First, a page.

Palestinian youth tell the human stories behind the numbers in the news

Palestinian youth tell the human stories behind the numbers in the news

Small joys brighten lives drenched in poverty

Fadi O. Al-Naji | 01-05-2019

Um Mohammed with two of her daughters and their new, portable solar lights. (Photos by Sanad Latefa)

When life is drenched in poverty, the tiniest detail is a challenge. Um [mother of] Mohammed Moqdad, is a case in point.

It was 7 p.m. when I arrived at her home, accompanied by a group from We Are Not Numbers and our partner NGO, Rebuilding Alliance. Um Mohammed, a mother of six daughters and one living son, lives in the Al-Shati (“Beach”) Camp, one of the most densely populated refugee communities in the Gaza Strip, located west of Gaza City. The camp is well known for its puzzling, meandering alleys, with tiny, concrete-box homes seemingly randomly packed on each other.

After finding our way through the dark silence that hung over the narrow streets, we stepped through the rusty door as it creaked open. Inside, there was no furniture, only two couches and a table in the middle. The floor was cracked and the ceiling consisted of mere sheets of asbestos with holes that allowed rain to infiltrate, leaving the walls wet and mossy-seeming.

The room was curtained off into sections, as if to imitate rooms. There was only one, small window through which water seeped, staining the wallpaper that tried to cover the concrete. I’d never seen such poverty; I felt as if I was on an island floating in the middle of my city.

A photo of one of the family's dead sons hangs on the wall.

I gazed at the pictures two children on the wall.

‘‘They went and didn’t come back. They’ve just gone, for good!’’ Um Mohammed said simply.

Um Mohammed’s eldest son, Mohammed, was killed during the 2008 Israeli war on Gaza.  The 17-year-old had left the house to visit his cousin in Tel al-Hawa, a neighborhood in western Gaza City. He was killed while trying to extinguish a shell containing deadly white phosphorous dropped by Israeli warplanes. The boy didn’t know that such shells become more flammable when doused with water.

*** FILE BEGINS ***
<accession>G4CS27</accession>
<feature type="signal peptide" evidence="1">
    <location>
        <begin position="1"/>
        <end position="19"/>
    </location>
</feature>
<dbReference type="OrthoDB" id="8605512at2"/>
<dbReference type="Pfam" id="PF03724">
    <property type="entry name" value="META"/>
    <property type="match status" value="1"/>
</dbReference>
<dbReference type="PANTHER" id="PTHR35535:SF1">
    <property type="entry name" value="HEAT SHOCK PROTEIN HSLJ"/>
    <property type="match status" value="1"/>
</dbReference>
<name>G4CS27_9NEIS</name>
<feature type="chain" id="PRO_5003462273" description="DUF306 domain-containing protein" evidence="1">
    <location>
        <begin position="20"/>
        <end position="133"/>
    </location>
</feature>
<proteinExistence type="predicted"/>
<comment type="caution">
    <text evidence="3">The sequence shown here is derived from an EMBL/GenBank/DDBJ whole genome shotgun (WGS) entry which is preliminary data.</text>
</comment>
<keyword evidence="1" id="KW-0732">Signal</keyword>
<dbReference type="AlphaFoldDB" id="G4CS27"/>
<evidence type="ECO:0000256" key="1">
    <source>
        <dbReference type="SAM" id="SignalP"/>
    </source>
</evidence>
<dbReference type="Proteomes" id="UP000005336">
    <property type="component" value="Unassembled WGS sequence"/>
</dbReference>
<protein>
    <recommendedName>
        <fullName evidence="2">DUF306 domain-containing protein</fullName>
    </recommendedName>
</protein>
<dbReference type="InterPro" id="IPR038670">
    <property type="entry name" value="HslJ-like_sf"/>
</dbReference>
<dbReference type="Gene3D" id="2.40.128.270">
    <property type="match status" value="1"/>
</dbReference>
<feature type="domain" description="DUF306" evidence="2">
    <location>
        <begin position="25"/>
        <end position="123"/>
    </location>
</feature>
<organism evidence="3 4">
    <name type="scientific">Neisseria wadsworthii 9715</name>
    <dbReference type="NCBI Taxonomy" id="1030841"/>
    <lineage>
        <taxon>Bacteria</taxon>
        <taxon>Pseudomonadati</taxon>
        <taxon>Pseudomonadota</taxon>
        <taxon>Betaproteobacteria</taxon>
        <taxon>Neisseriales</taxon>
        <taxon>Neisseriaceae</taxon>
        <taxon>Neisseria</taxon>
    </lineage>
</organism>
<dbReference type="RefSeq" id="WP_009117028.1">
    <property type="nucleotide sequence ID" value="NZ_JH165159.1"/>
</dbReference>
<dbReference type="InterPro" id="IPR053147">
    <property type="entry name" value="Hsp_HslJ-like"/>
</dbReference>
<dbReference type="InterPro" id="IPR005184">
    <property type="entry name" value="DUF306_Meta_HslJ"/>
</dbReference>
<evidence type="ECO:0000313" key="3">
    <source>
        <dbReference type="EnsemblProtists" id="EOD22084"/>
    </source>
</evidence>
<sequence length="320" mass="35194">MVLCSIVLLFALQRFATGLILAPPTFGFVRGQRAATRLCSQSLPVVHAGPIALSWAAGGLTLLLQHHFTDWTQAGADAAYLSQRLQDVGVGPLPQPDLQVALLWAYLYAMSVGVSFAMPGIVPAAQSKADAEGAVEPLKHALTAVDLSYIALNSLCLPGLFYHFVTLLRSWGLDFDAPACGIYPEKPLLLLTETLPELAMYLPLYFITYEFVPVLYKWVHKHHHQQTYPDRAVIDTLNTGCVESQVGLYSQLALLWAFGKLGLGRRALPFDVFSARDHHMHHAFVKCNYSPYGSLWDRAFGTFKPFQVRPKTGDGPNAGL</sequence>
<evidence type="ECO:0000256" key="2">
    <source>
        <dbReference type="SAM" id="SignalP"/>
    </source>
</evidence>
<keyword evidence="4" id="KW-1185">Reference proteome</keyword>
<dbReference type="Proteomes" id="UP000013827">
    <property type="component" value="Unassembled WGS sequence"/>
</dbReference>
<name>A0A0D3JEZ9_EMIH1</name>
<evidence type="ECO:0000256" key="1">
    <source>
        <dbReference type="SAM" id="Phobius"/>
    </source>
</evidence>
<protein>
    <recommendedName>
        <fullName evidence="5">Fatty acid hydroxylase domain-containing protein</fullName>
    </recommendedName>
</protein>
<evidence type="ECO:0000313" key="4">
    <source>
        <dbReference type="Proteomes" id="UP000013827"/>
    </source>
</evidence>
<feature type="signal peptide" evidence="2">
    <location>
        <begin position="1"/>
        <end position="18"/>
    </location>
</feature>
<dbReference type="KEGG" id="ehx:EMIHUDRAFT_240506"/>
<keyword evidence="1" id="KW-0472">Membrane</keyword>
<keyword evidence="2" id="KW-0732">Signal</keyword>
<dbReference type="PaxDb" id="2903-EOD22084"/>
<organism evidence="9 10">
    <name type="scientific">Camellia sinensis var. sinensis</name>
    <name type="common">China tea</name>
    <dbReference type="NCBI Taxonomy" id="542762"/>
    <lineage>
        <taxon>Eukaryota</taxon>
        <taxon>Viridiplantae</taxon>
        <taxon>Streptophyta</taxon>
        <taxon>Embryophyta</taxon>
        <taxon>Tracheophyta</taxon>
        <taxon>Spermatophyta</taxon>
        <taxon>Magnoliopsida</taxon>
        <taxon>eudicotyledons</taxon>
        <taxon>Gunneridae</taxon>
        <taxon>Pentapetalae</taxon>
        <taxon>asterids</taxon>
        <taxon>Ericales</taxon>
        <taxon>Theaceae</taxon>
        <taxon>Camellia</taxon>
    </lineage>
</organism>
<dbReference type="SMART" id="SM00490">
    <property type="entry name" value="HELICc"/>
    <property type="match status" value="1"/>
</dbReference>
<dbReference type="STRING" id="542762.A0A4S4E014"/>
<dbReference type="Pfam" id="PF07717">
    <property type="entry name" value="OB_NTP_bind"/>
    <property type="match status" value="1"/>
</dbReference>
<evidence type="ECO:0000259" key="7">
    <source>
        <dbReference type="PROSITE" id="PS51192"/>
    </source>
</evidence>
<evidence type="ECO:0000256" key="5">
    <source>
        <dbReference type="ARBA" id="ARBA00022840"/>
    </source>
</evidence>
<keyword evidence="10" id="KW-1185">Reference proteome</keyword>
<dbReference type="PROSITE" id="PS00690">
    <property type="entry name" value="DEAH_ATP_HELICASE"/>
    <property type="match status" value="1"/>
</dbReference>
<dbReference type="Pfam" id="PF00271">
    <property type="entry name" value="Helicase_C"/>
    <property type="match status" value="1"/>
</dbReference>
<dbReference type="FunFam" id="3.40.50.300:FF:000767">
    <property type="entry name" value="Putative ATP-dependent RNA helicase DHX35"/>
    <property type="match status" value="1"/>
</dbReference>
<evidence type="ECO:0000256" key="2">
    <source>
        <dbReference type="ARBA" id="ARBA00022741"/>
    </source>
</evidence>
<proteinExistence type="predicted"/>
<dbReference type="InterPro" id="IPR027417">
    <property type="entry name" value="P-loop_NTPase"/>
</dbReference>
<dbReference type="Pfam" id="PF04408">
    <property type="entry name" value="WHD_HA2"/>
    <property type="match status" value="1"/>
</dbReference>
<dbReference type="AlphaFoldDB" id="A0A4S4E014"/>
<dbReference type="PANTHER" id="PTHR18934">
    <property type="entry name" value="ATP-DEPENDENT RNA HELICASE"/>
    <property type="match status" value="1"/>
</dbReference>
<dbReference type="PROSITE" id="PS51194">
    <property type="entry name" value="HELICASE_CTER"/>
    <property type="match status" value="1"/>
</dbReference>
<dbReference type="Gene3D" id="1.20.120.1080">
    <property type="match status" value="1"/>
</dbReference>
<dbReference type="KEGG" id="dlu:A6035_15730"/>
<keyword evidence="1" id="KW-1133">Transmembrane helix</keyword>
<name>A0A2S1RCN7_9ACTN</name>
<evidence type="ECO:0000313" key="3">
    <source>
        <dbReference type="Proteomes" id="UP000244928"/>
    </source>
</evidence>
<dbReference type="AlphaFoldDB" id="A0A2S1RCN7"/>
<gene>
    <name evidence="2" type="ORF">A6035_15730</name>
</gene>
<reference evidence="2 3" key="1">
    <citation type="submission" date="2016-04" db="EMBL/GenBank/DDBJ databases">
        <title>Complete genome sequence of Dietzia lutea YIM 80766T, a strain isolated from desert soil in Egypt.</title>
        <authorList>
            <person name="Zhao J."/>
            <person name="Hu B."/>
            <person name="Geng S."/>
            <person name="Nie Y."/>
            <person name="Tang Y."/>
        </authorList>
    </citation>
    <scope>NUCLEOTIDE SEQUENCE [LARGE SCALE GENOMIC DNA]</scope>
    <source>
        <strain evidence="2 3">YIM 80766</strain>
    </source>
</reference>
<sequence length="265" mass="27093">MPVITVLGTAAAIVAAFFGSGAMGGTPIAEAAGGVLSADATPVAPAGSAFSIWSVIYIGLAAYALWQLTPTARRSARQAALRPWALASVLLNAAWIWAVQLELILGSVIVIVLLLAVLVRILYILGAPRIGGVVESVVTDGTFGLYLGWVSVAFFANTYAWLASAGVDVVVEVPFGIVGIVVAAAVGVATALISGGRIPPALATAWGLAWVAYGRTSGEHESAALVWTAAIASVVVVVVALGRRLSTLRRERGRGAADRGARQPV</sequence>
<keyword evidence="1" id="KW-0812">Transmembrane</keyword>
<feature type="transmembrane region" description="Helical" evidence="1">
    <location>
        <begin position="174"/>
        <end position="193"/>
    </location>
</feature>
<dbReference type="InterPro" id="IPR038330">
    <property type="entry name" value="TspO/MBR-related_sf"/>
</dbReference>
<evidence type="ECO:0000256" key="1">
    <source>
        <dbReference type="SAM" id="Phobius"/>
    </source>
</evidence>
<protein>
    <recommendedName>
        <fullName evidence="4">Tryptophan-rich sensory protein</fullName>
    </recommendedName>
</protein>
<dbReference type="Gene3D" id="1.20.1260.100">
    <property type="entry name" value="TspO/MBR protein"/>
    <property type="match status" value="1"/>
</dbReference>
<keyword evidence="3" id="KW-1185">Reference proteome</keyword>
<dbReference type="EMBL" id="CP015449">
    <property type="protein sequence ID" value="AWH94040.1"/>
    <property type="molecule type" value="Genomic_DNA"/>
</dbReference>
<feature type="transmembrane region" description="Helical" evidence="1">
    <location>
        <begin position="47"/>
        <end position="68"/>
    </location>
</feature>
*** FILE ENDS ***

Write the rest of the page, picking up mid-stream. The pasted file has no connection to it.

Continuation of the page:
Her second son, Baraa’, died in the 2014 Israeli conflict when he was only 6 years old. He had left the house during a ceasefire on July 28; he had wanted to play with his friends on the first day Eid al-Fitr, a Muslim holiday that marks the end of the Islamic holy month of Ramadan. Baraa’ ran to a nearby playground, where he was killed along with 13 other kids. Some ceasefire.

‘’I sometimes panic when my third son spends too many hours away from me,” admits Um Mohammed. “I am so afraid I will lose my only remaining son.’’

Mahmoud, 21, left school when he was 18 because the family can’t afford to pay the fees. The young man also suffers from impaired hearing, but they can’t afford medical treatment.

The lack of funds for medical care is particularly tragic for Um Mohammed’s 2-year-old granddaughter, who was born with cerebral atrophy. The little girl could be helped with surgery, but Israel has not allowed the family out of Gaza so she can receive it.

Um Mohammed and her family depend mainly on humanitarian aid from the UN refugee agency (UNRWA) and the government of Qatar. Um Mohammed’s husband, Akram Moqdad, worked in construction inside Israel prior to the second intifada (uprising) in 2000. However, he has been jobless ever since.

One of the family’s biggest challenges is the frequent electricity outages caused by fuel shortages. When the power goes out at night, the family descends into utter darkness, dependent on their phones’ flashlights.

‘’We can’t even afford to buy a candle, much less LED lights,’’ Um Mohammed explained. ‘’Our life gets worse day after day. We spend all of our time trying to secure our basic needs, such as food and medical treatment.”

Fortunately, Rebuilding Alliance and its charitable program “It’s Time for Light,” gave the family portable, solar-powered lamps.

‘’My son uses these lights when he goes to the market after the sun goes down. And they help my daughters do their homework,” said Um Mohammed. “This reminds me there still are good people in this world who care about humans.’’

 

Posted: April 30, 2019

Mentor: Pam Bailey


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